I think maybe what you’re pointing to is that I had a teacher who gave this, I think probably eccentric etymology for “moksha”. He suggested that the first part of the compound word was shared with the name of Mohini,one of the divine feminine figures who has said to distract the yogi from — in this very misogynistic system of course — distract the yogi from his other-worldly concerns. And then the “ksha” is related to space element. And so his really beautiful explanation… I don’t know how other Sanskritists would find it, but he used to say that he thought of moksha as being “the end of infatuation”.

And leaving two cults was about two different types of infatuation coming to an end. Understanding that the bodily autonomy and, the real blessing of newfound interoception that I got from asana when I first started… really began to slide over into a kind of anxious ableism. When I realized that that was true, that was another end to infatuation. There was an infatuation that I had with physical capacity or even a capacity to sense things internally. You know, I think interoception is wonderful, but it can also be fetishized as, as some kind of core anchoring thing that will always bring you into the present moment and solve all problems and stuff like that. But it’s just another faculty and it has its uses and then it has its abuses as well.

Tiffany Rose:                        

And in fact, like for someone like me or people who have extreme chronic pain or maybe body dysmorphia or things like that, intense focus on interoception can sometimes be damaging, right? It can be harmful for people to feel like they’re trapped in their sensations or like they have to be tied to those internal sensations or else they’re not practicing yoga.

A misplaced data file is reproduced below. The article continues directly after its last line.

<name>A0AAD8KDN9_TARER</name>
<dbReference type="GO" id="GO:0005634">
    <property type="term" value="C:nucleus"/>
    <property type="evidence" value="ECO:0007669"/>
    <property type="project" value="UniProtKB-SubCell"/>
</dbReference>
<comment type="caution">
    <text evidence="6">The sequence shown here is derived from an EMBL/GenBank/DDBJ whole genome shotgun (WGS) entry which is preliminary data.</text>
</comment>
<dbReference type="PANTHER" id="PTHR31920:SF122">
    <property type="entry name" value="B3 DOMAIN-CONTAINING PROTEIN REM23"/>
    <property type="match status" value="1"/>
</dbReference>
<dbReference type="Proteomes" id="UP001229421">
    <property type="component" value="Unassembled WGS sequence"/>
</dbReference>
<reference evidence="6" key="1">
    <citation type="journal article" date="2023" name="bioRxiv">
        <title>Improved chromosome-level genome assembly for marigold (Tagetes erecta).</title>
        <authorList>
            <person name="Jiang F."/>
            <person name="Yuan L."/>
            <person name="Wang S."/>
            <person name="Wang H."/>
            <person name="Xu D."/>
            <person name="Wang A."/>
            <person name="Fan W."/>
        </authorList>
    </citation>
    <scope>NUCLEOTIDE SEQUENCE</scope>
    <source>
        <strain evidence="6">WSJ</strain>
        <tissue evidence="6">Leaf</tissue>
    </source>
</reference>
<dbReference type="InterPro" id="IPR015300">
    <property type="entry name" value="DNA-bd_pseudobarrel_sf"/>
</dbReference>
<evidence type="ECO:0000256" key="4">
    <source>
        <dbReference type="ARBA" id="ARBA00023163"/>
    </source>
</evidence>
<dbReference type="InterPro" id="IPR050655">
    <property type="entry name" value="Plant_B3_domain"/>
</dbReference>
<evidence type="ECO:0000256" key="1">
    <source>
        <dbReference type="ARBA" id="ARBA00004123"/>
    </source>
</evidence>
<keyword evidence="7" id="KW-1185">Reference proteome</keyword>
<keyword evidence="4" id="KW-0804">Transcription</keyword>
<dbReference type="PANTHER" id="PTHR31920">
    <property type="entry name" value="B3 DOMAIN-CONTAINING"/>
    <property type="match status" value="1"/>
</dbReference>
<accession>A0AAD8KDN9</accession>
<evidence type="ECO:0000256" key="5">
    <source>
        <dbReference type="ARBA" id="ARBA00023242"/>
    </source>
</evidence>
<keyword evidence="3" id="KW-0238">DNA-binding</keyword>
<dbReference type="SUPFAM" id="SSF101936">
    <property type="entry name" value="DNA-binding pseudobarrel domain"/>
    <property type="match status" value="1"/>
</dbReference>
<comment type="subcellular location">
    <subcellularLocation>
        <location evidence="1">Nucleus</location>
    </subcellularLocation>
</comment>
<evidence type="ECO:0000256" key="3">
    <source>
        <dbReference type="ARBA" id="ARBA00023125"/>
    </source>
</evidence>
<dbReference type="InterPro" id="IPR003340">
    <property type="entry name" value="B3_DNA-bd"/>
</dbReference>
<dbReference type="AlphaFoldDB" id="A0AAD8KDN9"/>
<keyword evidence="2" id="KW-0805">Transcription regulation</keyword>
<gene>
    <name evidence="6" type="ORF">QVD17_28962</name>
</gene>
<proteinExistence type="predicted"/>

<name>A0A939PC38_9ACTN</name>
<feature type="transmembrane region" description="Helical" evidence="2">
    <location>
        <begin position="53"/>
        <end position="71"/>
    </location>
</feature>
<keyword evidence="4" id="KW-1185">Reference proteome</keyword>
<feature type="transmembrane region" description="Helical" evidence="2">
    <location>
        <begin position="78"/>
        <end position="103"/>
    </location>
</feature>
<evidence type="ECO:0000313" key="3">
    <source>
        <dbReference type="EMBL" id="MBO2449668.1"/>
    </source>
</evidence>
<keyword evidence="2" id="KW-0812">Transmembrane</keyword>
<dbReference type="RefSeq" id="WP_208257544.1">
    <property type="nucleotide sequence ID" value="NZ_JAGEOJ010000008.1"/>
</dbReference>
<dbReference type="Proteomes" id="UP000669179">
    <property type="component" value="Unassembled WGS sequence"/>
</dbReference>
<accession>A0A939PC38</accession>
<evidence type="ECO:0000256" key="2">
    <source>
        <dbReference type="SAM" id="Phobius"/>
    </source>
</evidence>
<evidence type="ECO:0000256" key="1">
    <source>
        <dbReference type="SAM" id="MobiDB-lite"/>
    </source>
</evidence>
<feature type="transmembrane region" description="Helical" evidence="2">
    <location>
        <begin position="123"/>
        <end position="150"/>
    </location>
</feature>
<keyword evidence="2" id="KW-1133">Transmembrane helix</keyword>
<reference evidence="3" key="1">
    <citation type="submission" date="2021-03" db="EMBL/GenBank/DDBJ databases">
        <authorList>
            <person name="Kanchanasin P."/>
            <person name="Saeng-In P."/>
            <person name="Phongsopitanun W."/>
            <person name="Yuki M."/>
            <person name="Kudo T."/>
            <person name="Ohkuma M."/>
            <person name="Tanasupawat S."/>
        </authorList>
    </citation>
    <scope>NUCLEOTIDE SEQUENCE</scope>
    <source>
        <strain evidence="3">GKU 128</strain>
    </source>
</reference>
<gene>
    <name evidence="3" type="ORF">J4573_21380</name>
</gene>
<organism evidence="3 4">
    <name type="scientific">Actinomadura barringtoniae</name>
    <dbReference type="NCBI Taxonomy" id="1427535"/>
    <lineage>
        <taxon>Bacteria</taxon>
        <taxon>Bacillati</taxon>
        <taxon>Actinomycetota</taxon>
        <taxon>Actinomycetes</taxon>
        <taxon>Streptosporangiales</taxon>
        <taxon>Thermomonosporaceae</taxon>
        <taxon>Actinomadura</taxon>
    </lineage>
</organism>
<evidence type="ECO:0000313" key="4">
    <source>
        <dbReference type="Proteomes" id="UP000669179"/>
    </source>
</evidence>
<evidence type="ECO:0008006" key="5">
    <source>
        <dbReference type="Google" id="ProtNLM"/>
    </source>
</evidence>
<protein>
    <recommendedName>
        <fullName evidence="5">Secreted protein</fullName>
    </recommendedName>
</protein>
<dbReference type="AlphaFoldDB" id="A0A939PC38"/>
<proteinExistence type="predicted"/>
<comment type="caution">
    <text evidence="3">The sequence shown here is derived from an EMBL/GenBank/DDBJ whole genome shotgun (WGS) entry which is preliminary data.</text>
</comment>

Matthew Remski:            

And that’s, and that’s a harder story for you for you to tell. I think it’s a lot easier — what I’m saying about interoception as being this wonderful grounding or agency-enhancing thing is a common yoga narrative. And then along comes Tiffany and says, “Wait, wait, wait a minute, wait a minute! When I go inside and try to find relaxation or peace or security and internal sensation, maybe I find the opposite. Maybe I just don’t find that at all.” And that in itself is a breaking of a kind of infatuation to just have that statement out there somewhere that, “Wait a minute, not everybody has that. Or not everybody does that. Or not everybody works that way.” It breaks this illusion that we’re all starting from the same place or that we all share something irreducibly in common. I think it gets us out of thinking that what we can share is an ideology instead of what we can share is a relationship where we’re actually continually learning about things that we just can’t understand about each other.

Tiffany Rose:                        

Doesn’t that make teaching harder though?

Matthew Remski:            

Totally.

Tiffany Rose:                        

Like when there’s no common bond that we can kind of preach to. Then Actually have to start teaching in relationship.

Matthew Remski:            

Totally.

Tiffany Rose: